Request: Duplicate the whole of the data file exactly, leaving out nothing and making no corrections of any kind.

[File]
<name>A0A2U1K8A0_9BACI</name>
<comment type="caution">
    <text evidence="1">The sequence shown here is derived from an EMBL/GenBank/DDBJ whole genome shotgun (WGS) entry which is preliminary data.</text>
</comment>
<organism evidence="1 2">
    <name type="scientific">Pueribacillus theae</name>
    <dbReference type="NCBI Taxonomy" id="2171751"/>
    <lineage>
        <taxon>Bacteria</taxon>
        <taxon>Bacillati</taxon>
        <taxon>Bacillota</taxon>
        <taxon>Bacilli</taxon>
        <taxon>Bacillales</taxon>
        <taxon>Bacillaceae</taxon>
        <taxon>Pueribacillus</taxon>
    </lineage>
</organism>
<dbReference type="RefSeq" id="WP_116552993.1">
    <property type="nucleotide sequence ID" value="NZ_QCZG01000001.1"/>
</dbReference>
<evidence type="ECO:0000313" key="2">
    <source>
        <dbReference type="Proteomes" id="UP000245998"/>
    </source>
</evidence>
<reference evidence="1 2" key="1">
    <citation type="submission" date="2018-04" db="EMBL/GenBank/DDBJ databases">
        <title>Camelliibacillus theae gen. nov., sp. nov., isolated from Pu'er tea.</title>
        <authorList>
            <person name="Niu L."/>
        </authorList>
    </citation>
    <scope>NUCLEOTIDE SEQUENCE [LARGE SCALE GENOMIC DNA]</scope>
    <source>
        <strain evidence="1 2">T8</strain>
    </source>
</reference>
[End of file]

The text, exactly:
<name>A0A2U1K8A0_9BACI</name>
<comment type="caution">
    <text evidence="1">The sequence shown here is derived from an EMBL/GenBank/DDBJ whole genome shotgun (WGS) entry which is preliminary data.</text>
</comment>
<organism evidence="1 2">
    <name type="scientific">Pueribacillus theae</name>
    <dbReference type="NCBI Taxonomy" id="2171751"/>
    <lineage>
        <taxon>Bacteria</taxon>
        <taxon>Bacillati</taxon>
        <taxon>Bacillota</taxon>
        <taxon>Bacilli</taxon>
        <taxon>Bacillales</taxon>
        <taxon>Bacillaceae</taxon>
        <taxon>Pueribacillus</taxon>
    </lineage>
</organism>
<dbReference type="RefSeq" id="WP_116552993.1">
    <property type="nucleotide sequence ID" value="NZ_QCZG01000001.1"/>
</dbReference>
<evidence type="ECO:0000313" key="2">
    <source>
        <dbReference type="Proteomes" id="UP000245998"/>
    </source>
</evidence>
<reference evidence="1 2" key="1">
    <citation type="submission" date="2018-04" db="EMBL/GenBank/DDBJ databases">
        <title>Camelliibacillus theae gen. nov., sp. nov., isolated from Pu'er tea.</title>
        <authorList>
            <person name="Niu L."/>
        </authorList>
    </citation>
    <scope>NUCLEOTIDE SEQUENCE [LARGE SCALE GENOMIC DNA]</scope>
    <source>
        <strain evidence="1 2">T8</strain>
    </source>
</reference>